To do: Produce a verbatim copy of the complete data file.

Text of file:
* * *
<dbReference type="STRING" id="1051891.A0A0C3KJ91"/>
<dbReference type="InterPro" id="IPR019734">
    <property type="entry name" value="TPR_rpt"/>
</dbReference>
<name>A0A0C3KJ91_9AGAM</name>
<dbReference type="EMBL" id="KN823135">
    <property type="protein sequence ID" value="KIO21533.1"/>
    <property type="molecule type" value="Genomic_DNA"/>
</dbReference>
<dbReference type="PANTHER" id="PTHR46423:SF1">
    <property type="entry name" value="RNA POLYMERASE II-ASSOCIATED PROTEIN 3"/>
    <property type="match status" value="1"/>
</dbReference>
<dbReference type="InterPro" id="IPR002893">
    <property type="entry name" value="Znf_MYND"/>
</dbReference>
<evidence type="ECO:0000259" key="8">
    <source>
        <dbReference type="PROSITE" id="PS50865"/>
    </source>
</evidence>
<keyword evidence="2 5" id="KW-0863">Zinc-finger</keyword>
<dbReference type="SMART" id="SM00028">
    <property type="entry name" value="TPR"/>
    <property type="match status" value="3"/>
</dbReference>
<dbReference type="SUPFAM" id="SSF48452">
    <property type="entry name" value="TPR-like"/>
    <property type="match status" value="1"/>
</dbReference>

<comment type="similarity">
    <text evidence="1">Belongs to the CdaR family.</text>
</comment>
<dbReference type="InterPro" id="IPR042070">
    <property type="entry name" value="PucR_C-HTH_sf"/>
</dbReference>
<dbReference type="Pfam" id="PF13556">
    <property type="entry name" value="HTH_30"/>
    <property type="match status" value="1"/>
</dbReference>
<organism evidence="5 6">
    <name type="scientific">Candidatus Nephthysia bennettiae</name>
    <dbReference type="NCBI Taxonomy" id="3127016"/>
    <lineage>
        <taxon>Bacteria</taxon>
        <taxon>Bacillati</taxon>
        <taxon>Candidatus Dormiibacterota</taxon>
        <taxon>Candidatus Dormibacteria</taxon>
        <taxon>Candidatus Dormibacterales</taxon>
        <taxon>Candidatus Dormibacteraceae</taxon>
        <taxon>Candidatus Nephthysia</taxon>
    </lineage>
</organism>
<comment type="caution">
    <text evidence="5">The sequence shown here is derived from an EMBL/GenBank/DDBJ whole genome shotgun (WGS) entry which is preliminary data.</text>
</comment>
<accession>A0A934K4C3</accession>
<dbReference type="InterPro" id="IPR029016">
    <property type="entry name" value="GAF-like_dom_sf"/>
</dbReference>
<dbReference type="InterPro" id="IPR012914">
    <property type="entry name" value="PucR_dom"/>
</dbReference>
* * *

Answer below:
<dbReference type="STRING" id="1051891.A0A0C3KJ91"/>
<dbReference type="InterPro" id="IPR019734">
    <property type="entry name" value="TPR_rpt"/>
</dbReference>
<name>A0A0C3KJ91_9AGAM</name>
<dbReference type="EMBL" id="KN823135">
    <property type="protein sequence ID" value="KIO21533.1"/>
    <property type="molecule type" value="Genomic_DNA"/>
</dbReference>
<dbReference type="PANTHER" id="PTHR46423:SF1">
    <property type="entry name" value="RNA POLYMERASE II-ASSOCIATED PROTEIN 3"/>
    <property type="match status" value="1"/>
</dbReference>
<dbReference type="InterPro" id="IPR002893">
    <property type="entry name" value="Znf_MYND"/>
</dbReference>
<evidence type="ECO:0000259" key="8">
    <source>
        <dbReference type="PROSITE" id="PS50865"/>
    </source>
</evidence>
<keyword evidence="2 5" id="KW-0863">Zinc-finger</keyword>
<dbReference type="SMART" id="SM00028">
    <property type="entry name" value="TPR"/>
    <property type="match status" value="3"/>
</dbReference>
<dbReference type="SUPFAM" id="SSF48452">
    <property type="entry name" value="TPR-like"/>
    <property type="match status" value="1"/>
</dbReference>

<comment type="similarity">
    <text evidence="1">Belongs to the CdaR family.</text>
</comment>
<dbReference type="InterPro" id="IPR042070">
    <property type="entry name" value="PucR_C-HTH_sf"/>
</dbReference>
<dbReference type="Pfam" id="PF13556">
    <property type="entry name" value="HTH_30"/>
    <property type="match status" value="1"/>
</dbReference>
<organism evidence="5 6">
    <name type="scientific">Candidatus Nephthysia bennettiae</name>
    <dbReference type="NCBI Taxonomy" id="3127016"/>
    <lineage>
        <taxon>Bacteria</taxon>
        <taxon>Bacillati</taxon>
        <taxon>Candidatus Dormiibacterota</taxon>
        <taxon>Candidatus Dormibacteria</taxon>
        <taxon>Candidatus Dormibacterales</taxon>
        <taxon>Candidatus Dormibacteraceae</taxon>
        <taxon>Candidatus Nephthysia</taxon>
    </lineage>
</organism>
<comment type="caution">
    <text evidence="5">The sequence shown here is derived from an EMBL/GenBank/DDBJ whole genome shotgun (WGS) entry which is preliminary data.</text>
</comment>
<accession>A0A934K4C3</accession>
<dbReference type="InterPro" id="IPR029016">
    <property type="entry name" value="GAF-like_dom_sf"/>
</dbReference>
<dbReference type="InterPro" id="IPR012914">
    <property type="entry name" value="PucR_dom"/>
</dbReference>